Wednesday, March 31, 2010

Here's How It Works, People:

You get to vote in elections (or not vote, but that's your choice). Elections can go either way. Sometimes your candidates win, and sometimes they lose. When your candidates lose, that doesn't mean the results are illegitimate.

The people who do win these elections are then authorized to make decisions on your behalf, even if you didn't vote for them. That authorization continues until they leave office.

Sometimes the winners do things you don't like. The fact that you don't like them doesn't mean those things were done without your consent or representation. You gave your consent when you voted in an election, and you are represented by whoever wins. Unless you didn't vote. In which case, you gave your consent by default.

When this happens, it isn't an abuse of power, or unconstitutional, or tyranny. It's the political system working in an entirely legitimate way. A way you might happen not to like, but the way it was meant to work.

Oh, and by the way? The people do not directly vote on legislation. An opinion poll is not a plebiscite. When Congress passes a bill that a majority of poll respondents oppose, that isn't un-democratic; it's just a different decision about what should be done, by the people whose job it is to make those decisions.

When you claim that any given result of the legislative process is illegitimate just because you don't like it, you de-legitimize the process as a whole. Which you're perfectly free to do, because it's a free country, and people can say stupid things if they want to. But if you do try to de-legitimize the legislative process, you don't get to pretend that the people who designed the process are on your side.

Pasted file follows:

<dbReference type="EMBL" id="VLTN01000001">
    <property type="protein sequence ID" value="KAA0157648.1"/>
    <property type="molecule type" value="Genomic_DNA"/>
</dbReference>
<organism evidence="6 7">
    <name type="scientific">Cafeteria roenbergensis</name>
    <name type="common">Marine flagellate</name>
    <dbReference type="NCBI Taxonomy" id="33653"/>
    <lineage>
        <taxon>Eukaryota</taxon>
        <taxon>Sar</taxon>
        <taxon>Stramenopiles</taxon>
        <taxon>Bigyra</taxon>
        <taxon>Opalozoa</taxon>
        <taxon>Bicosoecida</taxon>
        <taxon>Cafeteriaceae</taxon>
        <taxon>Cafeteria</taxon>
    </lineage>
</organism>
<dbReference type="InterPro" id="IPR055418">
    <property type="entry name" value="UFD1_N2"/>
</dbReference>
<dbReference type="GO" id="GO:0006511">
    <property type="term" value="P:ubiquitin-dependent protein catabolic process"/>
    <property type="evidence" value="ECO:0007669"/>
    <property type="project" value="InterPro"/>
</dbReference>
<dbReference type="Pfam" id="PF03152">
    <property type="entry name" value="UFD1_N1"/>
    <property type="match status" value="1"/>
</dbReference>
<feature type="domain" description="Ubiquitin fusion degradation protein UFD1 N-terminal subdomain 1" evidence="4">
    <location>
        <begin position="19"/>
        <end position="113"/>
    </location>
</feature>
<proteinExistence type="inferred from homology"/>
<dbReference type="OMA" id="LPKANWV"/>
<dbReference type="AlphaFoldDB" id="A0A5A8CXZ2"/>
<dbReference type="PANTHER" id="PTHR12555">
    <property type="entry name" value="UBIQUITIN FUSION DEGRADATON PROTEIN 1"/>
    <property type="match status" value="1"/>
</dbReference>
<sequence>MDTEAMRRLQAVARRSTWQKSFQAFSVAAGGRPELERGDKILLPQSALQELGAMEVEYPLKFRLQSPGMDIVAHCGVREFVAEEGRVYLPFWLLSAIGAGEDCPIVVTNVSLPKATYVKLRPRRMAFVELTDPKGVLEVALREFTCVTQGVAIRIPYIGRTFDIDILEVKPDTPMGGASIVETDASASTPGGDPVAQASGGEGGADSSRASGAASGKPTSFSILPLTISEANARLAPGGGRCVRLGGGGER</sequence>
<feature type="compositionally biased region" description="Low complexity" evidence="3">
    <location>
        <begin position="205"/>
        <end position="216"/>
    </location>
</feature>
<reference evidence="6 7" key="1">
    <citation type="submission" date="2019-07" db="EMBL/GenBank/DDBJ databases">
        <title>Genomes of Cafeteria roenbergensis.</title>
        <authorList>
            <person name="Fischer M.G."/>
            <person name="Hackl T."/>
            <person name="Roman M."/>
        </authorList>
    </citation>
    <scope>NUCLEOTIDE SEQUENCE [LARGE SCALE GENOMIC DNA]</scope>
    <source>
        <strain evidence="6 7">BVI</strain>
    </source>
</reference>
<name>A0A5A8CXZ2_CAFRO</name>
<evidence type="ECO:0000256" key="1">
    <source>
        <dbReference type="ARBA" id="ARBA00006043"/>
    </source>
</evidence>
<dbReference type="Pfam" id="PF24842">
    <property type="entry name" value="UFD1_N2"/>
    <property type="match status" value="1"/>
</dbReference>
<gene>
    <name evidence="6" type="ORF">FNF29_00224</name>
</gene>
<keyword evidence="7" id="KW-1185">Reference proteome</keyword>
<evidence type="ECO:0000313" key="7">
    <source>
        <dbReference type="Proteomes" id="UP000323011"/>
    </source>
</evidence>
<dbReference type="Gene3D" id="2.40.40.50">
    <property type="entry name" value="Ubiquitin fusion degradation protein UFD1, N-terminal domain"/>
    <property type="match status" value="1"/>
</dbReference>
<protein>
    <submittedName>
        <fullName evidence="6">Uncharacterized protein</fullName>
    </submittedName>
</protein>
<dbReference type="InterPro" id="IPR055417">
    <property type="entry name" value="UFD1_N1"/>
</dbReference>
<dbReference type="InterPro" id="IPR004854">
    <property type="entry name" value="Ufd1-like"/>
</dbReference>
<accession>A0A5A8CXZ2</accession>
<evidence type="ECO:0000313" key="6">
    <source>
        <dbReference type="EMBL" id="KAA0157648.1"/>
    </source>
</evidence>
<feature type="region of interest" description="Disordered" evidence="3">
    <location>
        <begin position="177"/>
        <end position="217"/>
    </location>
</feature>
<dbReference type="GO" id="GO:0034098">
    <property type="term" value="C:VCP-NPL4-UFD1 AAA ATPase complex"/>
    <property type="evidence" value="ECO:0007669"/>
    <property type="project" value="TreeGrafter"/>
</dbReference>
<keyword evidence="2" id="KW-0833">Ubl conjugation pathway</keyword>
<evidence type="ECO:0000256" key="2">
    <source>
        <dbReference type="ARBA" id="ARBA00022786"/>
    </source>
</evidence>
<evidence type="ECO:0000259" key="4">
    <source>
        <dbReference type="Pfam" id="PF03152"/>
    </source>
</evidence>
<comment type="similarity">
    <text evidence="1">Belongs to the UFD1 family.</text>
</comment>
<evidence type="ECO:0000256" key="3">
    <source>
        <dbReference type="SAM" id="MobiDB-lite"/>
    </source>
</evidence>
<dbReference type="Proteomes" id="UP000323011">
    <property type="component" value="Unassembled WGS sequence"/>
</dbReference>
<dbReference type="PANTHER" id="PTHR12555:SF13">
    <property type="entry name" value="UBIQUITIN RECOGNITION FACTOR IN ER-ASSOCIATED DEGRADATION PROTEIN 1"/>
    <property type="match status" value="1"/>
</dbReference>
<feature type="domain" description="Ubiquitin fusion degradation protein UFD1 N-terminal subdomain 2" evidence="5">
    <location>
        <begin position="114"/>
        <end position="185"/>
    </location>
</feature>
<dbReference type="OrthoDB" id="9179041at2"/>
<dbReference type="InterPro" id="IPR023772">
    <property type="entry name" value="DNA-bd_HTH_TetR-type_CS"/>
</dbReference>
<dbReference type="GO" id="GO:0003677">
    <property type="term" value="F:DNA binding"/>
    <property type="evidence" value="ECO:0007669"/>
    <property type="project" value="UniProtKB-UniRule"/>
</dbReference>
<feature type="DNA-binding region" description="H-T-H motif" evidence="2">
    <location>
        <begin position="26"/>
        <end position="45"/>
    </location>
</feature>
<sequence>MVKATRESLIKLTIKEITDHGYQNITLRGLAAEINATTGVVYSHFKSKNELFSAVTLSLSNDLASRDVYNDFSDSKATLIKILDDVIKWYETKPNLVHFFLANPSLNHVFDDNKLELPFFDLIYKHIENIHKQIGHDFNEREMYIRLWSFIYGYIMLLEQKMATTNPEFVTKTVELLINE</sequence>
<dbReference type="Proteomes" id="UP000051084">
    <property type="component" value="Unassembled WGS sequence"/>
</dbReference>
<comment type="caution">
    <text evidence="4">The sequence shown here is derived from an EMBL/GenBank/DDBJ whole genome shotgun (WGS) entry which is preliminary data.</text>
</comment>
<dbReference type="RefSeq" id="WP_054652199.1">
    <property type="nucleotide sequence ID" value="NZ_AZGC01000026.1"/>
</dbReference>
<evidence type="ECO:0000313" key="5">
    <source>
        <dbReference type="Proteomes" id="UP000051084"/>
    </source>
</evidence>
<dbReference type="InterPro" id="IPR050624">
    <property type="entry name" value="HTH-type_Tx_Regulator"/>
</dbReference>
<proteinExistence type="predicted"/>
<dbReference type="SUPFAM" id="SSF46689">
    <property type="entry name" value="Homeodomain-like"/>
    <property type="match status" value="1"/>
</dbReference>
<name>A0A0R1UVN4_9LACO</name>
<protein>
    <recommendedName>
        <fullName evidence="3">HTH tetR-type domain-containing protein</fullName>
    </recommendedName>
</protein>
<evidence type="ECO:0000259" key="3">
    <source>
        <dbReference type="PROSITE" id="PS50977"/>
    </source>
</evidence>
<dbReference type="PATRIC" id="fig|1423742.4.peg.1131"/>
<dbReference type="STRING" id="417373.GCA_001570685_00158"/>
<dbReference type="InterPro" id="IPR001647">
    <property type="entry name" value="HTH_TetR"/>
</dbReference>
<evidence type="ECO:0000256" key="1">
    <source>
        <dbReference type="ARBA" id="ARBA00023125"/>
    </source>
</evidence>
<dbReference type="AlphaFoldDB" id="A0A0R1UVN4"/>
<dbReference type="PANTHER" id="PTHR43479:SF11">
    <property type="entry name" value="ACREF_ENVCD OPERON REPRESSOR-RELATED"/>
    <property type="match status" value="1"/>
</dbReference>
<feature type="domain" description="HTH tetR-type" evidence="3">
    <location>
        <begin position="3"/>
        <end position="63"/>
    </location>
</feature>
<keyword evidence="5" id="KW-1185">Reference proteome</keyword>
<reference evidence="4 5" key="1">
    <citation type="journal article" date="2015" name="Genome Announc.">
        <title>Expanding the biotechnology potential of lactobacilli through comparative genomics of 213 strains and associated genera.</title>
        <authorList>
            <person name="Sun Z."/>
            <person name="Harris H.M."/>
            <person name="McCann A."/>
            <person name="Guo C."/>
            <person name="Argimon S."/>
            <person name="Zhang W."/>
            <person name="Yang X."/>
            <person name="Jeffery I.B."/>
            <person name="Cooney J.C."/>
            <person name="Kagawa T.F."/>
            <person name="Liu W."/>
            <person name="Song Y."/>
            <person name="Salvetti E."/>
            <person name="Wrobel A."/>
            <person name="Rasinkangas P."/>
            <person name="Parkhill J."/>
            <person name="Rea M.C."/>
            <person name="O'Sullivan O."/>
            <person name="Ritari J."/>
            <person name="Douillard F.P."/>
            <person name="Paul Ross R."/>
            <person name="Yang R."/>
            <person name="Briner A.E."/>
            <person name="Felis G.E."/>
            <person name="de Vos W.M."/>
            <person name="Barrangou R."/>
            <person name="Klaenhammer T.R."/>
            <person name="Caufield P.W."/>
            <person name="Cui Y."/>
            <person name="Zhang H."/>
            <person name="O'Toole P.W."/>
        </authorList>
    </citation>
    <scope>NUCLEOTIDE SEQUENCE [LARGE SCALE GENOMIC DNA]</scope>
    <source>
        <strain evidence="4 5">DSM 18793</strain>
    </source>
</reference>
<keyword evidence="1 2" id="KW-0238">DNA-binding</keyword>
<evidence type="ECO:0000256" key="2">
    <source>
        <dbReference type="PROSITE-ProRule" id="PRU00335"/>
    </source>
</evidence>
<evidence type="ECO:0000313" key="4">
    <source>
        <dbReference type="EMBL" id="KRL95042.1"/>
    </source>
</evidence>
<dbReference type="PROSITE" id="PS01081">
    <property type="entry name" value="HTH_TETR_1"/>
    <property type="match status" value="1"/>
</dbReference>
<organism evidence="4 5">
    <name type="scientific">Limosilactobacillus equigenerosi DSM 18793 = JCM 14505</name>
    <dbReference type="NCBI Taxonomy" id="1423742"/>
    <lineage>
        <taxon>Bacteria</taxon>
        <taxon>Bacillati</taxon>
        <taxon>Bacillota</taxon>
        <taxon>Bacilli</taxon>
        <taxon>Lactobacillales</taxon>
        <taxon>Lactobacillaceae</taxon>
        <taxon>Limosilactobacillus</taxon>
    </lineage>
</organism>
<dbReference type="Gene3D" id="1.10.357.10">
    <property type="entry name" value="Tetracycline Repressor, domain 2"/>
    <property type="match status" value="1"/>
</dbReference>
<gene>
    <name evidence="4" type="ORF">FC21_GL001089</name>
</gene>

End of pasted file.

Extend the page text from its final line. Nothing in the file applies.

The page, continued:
Got that?
Heya.  Zandar here. dropping by to do some guest blogging for Steve.  I'm honored that he thought enough of my writing to post over here, and I'm more than glad to help out.  Here's my offering for today:

Lesson Unlearned

On the surface, today's decision by President Obama to lift a ban on some offshore drilling seems like a perfect follow-up to health care reform:  it's something that makes pragmatic sense, it doesn't require any arm-twisting in Congress, it appeals to moderates and it neatly traps the GOP (after all, it was their idea in the first place.)  Most importantly, Obama sees it as a compromise step towards climate legislation.  It's low-hanging fruit, and Obama could surely use something easier after the year-plus long slog through the marshes on health care reform.

All of this of course proves Obama didn't learn a friggin' thing from his last 14 months in office.  If he had, he never would have even attempted this.  In fact, this decision worries me about Obama to the point where I have to openly question if the guy's been paying attention at all to the Republican party.

I love Obama, but I honestly am shocked that he did this.  It's a carefully calculated political move, but the political calculus demanded that his next act needed to be something that would excite the Democratic party base, not piss it off and bring out the firebagger brigade while guaranteeing the Republicans would just attack Obama for not going far enough.

And that's exactly what happened today.  MoJo's Kate Sheppard: